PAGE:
Singapore business park rents slip 0.9% in Q3
Savills expects rents of outlying business parks to bottom out soon.
A recent report by Cushman & Wakefield says rents of city fringe business park, prime logistics, warehouse and factory spaces in Singapore were stable in Q3 2021, thanks to tight vacancy rates.
“Science Park rents ($4.27 psf/mth) registered a rise of 0.5% qoq, extending the growth in the previous quarter. Similarly, high-tech rents continued to increase by 0.3% qoq in Q3 2021. COVID-19 could have accelerated the digital adoption by manufacturers and industrialists. This coupled with the government’s push towards advanced manufacturing activities has supported demand for higher specification industrial developments.”
Here’s more from Cushman & Wakefield:
On the other hand, outlying business park rents ($3.54 psf/mth) fell by 0.9% qoq, weighed down by lower rents achieved by older developments. Nonetheless, the rates of rental decline have been moderate for the past two quarters of 2021 as compared to that in 2020, indicating that rents of outlying business parks are likely to bottom out soon amid relatively limited supply of new business park space.
Recovery is well underway
Rental growth registered across different types of industrial properties in the first nine months of 2021 has reflected the expansion seen in the manufacturing sector – a key pillar of Singapore’s economy. The ongoing global chip shortage could lead to semiconductor manufacturers being more confident in committing capital to increase production volumes, increasing demand for factory space.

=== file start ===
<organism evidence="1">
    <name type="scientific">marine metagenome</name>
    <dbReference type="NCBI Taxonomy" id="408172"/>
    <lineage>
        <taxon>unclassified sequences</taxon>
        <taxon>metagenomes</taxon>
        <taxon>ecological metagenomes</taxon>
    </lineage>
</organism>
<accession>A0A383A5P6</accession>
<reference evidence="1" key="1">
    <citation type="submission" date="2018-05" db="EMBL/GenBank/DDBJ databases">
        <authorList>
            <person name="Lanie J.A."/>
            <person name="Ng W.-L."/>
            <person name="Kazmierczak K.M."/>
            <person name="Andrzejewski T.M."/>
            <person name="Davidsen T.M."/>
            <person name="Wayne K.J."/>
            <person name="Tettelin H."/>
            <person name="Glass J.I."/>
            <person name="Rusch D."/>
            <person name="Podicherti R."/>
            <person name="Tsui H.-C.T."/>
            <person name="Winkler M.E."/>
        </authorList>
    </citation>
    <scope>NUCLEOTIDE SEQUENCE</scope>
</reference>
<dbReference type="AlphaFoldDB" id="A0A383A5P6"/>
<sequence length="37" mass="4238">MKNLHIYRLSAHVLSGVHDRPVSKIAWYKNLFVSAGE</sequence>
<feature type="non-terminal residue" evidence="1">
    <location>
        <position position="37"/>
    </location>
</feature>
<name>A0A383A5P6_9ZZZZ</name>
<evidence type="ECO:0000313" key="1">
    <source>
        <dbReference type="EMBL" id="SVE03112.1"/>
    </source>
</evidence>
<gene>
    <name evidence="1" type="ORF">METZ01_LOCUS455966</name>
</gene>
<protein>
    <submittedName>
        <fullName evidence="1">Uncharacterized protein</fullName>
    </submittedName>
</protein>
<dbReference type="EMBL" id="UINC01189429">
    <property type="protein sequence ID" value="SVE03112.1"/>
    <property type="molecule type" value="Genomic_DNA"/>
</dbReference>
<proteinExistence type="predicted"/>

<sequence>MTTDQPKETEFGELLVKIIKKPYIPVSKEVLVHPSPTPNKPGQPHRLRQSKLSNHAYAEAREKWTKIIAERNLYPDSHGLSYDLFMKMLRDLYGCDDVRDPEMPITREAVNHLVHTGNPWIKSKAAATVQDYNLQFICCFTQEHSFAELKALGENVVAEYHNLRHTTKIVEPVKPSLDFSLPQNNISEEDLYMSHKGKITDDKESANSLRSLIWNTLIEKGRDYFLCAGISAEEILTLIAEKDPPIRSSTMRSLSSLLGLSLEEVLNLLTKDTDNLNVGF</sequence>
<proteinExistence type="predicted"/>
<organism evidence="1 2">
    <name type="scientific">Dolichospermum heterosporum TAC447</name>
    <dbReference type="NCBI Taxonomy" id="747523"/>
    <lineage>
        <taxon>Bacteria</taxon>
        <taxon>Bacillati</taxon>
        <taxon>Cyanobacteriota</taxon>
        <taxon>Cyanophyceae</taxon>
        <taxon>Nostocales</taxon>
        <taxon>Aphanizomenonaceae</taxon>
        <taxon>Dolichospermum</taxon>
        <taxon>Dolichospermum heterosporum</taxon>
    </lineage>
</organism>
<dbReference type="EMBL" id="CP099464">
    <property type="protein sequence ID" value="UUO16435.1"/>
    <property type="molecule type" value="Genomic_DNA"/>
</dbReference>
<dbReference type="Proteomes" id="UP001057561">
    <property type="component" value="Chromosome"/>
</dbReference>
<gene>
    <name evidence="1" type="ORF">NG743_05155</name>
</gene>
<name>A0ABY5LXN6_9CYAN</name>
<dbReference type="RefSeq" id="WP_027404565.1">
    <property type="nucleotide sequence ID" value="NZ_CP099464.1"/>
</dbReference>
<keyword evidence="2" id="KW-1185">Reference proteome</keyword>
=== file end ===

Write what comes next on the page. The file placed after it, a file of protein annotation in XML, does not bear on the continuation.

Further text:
Increased flow of biotechnology investments into Singapore as well as possible expansion from technology and logistics firms, which have been riding well on the exponential growth in e-commerce and business digitalization, could drive up demand for high-tech and prime logistics space.
In Q3 2021, healthy demand amid moderate supply of prime logistics space has further tightened their vacancy rates, which are anticipated to remain low in the upcoming quarters. On the other hand, despite expected robust demand, occupancy rates of factory space could come under pressure in the latter part of 2021 and 2022 given the influx of new multi-user factory stock coming onstream after the year-long construction delays.
Nevertheless, sustained uptrend in factory rents is expected, albeit tempered, underpinned by strong manufacturing output growth and progressive re-opening of the economy. Similarly, city fringe business park and warehouse rents are projected to continue rising. E-commerce needs together with vaccine and food storage requirements remain as key demand drivers for warehouse and prime logistics space in the near future